"If you’ve raced with men on foot and they have worn you out, how can you compete with horses? If you stumble in safe country, how will you manage in thickets by the Jordan?" (Jeremiah 12:5). Our journey is intended to be more than simply "stumbling" through the days while the world "wears us out.” We are made to experience the thrill of "running with horses” and to navigate life amongst the "thickets." The RWH blog focuses on both the spiritual race of which Jeremiah speaks, and the physical act of running that I absolutely love. In short, it's where "the miles meet the Message" to provide insight, perspective & encouragement that might enable you & I to successfully run either of the races set before us. May our course be purposeful and may we be passionate in our pursuit of the abundant life He desires for us.

Wednesday, January 11, 2017

Kingdom Living (Part 1 of 2)

In just a few weeks, we will begin a new sermon series and small group study at River Oaks. An 8-week survey of one of the more powerful passages in all of Scripture. A teaching series that should be incredibly challenging to all of us. On February 5th, we start Kingdom Living: A Study of the Sermon on the Mount.

For the past several months, I have been anxiously looking forward to, and preparing for, our time in Matthew, chapters 5-7. In this text, we find such rich instruction from Jesus to his 1st century crowd of disciples, and even richer application for his 21st century crowd of disciples.

The Sermon on the Mount covers some of the most well-known and beloved content found anywhere in the New Testament. Think about the Lord's Prayer, the Golden Rule, the call to be salt, light, and fruit. Or, "Judge not, that you be not judged," "Ask ... seek ... knock," and the list of "You have heard that it was said," relative to anger, lust, divorce, oaths, revenge, and loving enemies.

But as any good sermon goes, there must be an introduction to all of these teaching points. The Sermon on the Mount is no exception. In Matthew 5:1-11, the scene is set and we are provided the outline for what Jesus will cover throughout this sermon. It is a list commonly referred to as the Beatitudes, and they form the core from which Jesus will develop the remainder of the sermon.

Below are these Beatitudes. They represent significant truths for followers of Christ who look to incorporate these characteristics into their life. Technically, they are not optional. Jesus does not qualify his sermon by remarking that what he is about to preach are only suggestions. As a disciple, one who comes to Jesus on the mountainside, sits down, and seeks to understand, this teaching represents our pursuit; what we strive to be each day, a little more than the previous, as part of the sanctifiation (or the becoming more Christ-like) of our lives.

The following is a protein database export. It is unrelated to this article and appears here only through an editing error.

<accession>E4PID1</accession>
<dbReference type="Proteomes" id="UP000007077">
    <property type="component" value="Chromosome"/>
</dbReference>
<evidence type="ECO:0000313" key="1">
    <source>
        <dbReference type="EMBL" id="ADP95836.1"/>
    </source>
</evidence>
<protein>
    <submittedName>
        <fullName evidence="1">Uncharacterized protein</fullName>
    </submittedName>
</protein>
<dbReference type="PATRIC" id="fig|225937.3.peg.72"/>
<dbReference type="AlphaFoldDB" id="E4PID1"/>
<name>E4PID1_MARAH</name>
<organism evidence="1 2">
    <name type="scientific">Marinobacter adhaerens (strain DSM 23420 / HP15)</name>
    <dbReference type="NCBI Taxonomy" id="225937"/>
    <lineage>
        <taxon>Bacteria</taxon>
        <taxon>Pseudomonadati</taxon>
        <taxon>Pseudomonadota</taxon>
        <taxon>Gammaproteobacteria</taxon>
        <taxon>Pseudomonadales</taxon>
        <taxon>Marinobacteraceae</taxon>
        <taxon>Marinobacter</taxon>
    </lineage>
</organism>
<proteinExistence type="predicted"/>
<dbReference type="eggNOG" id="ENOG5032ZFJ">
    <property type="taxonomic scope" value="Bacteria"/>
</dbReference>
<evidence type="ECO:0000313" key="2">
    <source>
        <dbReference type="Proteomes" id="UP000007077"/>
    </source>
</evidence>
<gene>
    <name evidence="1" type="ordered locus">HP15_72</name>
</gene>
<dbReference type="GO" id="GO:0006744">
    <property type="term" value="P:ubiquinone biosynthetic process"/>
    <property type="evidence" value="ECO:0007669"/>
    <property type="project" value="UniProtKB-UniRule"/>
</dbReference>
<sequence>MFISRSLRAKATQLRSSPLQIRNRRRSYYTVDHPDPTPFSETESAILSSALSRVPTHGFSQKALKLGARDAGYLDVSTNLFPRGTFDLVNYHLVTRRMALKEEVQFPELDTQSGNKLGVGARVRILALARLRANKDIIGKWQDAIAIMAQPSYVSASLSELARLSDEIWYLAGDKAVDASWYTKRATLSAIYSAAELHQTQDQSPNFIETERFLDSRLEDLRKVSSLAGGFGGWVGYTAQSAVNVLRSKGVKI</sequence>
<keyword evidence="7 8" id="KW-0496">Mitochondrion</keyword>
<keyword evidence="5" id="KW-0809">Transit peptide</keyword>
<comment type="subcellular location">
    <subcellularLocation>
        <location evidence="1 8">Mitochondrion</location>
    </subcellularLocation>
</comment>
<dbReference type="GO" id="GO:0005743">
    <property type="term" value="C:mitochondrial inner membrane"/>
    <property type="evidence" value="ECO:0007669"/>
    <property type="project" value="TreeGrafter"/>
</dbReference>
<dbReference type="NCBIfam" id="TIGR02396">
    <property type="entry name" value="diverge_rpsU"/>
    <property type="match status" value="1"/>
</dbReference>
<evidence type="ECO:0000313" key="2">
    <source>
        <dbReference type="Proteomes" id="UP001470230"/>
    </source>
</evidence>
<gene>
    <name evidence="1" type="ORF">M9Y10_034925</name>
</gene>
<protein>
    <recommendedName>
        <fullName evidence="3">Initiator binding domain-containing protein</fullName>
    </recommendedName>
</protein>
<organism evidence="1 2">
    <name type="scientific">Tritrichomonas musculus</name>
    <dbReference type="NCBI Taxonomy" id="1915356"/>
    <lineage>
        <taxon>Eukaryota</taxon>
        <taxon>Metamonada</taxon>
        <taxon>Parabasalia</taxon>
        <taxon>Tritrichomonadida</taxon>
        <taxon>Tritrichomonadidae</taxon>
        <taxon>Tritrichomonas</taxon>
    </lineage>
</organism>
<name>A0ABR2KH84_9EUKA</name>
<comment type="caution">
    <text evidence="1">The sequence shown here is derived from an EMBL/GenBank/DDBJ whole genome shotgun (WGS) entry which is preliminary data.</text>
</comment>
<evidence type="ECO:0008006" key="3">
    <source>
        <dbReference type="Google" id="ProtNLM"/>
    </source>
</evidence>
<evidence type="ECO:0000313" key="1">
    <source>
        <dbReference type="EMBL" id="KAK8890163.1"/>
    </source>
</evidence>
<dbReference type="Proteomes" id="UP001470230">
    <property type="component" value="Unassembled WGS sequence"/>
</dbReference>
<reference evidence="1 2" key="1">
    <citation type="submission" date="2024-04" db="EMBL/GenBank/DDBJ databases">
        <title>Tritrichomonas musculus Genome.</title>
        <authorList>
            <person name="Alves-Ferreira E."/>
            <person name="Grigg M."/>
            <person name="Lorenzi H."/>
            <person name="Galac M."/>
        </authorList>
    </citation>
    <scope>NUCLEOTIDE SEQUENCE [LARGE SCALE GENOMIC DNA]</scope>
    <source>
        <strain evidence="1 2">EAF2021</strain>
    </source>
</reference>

As a parallel thought, in a part 2 post, I would like to consider the application of the Beatitudes as it relates to our running, or specifically, our Running for God. I'm not sure what this means yet, and I will stress that it is not a contextual exegesis, but more of an analogical comparison for the purpose of encouragement and reflection. Hopefully it is both of these, plus a little bit of fun. Be back soon.

Jesus Preaching the Sermon on the Mount, Gustave-Dore
Seeing the crowds, he went up on the mountain, and when he sat down, his disciples came to him. And he opened his mouth and taught them, saying:
“Blessed are the poor in spirit, for theirs is the kingdom of heaven.
“Blessed are those who mourn, for they shall be comforted.
“Blessed are the meek, for they shall inherit the earth.
“Blessed are those who hunger and thirst for righteousness, for they shall be satisfied.
“Blessed are the merciful, for they shall receive mercy.
“Blessed are the pure in heart, for they shall see God.
“Blessed are the peacemakers, for they shall be called sons of God.
“Blessed are those who are persecuted for righteousness' sake, for theirs is the kingdom of heaven.
“Blessed are you when others revile you and persecute you and utter all kinds of evil against you falsely on my account. Rejoice and be glad, for your reward is great in heaven, for so they persecuted the prophets who were before you. 
- Matthew 5:1-11

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